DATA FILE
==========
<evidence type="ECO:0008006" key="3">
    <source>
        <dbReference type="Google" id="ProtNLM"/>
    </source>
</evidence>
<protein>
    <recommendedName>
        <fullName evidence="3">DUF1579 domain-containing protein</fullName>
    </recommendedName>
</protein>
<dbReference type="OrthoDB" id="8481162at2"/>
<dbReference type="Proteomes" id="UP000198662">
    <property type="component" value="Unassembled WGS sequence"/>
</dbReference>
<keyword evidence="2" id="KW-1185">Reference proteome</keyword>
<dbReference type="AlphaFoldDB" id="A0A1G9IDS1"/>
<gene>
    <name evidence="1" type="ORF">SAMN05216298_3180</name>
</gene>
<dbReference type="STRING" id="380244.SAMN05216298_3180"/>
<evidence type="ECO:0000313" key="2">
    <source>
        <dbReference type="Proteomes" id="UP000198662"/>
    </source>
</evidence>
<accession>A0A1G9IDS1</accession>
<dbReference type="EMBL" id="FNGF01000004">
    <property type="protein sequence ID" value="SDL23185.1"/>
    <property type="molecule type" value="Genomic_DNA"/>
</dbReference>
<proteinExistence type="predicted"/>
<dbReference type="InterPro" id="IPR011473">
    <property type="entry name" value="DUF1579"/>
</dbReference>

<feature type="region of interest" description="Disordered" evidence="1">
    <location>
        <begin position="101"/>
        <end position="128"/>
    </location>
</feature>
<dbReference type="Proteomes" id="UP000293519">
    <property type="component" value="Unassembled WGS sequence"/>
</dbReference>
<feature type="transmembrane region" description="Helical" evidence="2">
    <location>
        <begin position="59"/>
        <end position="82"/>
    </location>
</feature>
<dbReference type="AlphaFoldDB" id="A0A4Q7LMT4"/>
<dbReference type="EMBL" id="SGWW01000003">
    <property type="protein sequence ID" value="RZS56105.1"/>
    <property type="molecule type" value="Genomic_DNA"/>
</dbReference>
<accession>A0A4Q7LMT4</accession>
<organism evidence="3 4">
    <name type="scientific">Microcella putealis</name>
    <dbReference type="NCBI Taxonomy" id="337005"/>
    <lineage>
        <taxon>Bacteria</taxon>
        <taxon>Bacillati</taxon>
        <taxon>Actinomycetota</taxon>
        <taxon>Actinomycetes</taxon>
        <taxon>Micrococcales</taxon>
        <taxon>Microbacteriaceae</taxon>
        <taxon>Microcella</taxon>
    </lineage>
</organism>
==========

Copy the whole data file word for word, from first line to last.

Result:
<evidence type="ECO:0008006" key="3">
    <source>
        <dbReference type="Google" id="ProtNLM"/>
    </source>
</evidence>
<protein>
    <recommendedName>
        <fullName evidence="3">DUF1579 domain-containing protein</fullName>
    </recommendedName>
</protein>
<dbReference type="OrthoDB" id="8481162at2"/>
<dbReference type="Proteomes" id="UP000198662">
    <property type="component" value="Unassembled WGS sequence"/>
</dbReference>
<keyword evidence="2" id="KW-1185">Reference proteome</keyword>
<dbReference type="AlphaFoldDB" id="A0A1G9IDS1"/>
<gene>
    <name evidence="1" type="ORF">SAMN05216298_3180</name>
</gene>
<dbReference type="STRING" id="380244.SAMN05216298_3180"/>
<evidence type="ECO:0000313" key="2">
    <source>
        <dbReference type="Proteomes" id="UP000198662"/>
    </source>
</evidence>
<accession>A0A1G9IDS1</accession>
<dbReference type="EMBL" id="FNGF01000004">
    <property type="protein sequence ID" value="SDL23185.1"/>
    <property type="molecule type" value="Genomic_DNA"/>
</dbReference>
<proteinExistence type="predicted"/>
<dbReference type="InterPro" id="IPR011473">
    <property type="entry name" value="DUF1579"/>
</dbReference>

<feature type="region of interest" description="Disordered" evidence="1">
    <location>
        <begin position="101"/>
        <end position="128"/>
    </location>
</feature>
<dbReference type="Proteomes" id="UP000293519">
    <property type="component" value="Unassembled WGS sequence"/>
</dbReference>
<feature type="transmembrane region" description="Helical" evidence="2">
    <location>
        <begin position="59"/>
        <end position="82"/>
    </location>
</feature>
<dbReference type="AlphaFoldDB" id="A0A4Q7LMT4"/>
<dbReference type="EMBL" id="SGWW01000003">
    <property type="protein sequence ID" value="RZS56105.1"/>
    <property type="molecule type" value="Genomic_DNA"/>
</dbReference>
<accession>A0A4Q7LMT4</accession>
<organism evidence="3 4">
    <name type="scientific">Microcella putealis</name>
    <dbReference type="NCBI Taxonomy" id="337005"/>
    <lineage>
        <taxon>Bacteria</taxon>
        <taxon>Bacillati</taxon>
        <taxon>Actinomycetota</taxon>
        <taxon>Actinomycetes</taxon>
        <taxon>Micrococcales</taxon>
        <taxon>Microbacteriaceae</taxon>
        <taxon>Microcella</taxon>
    </lineage>
</organism>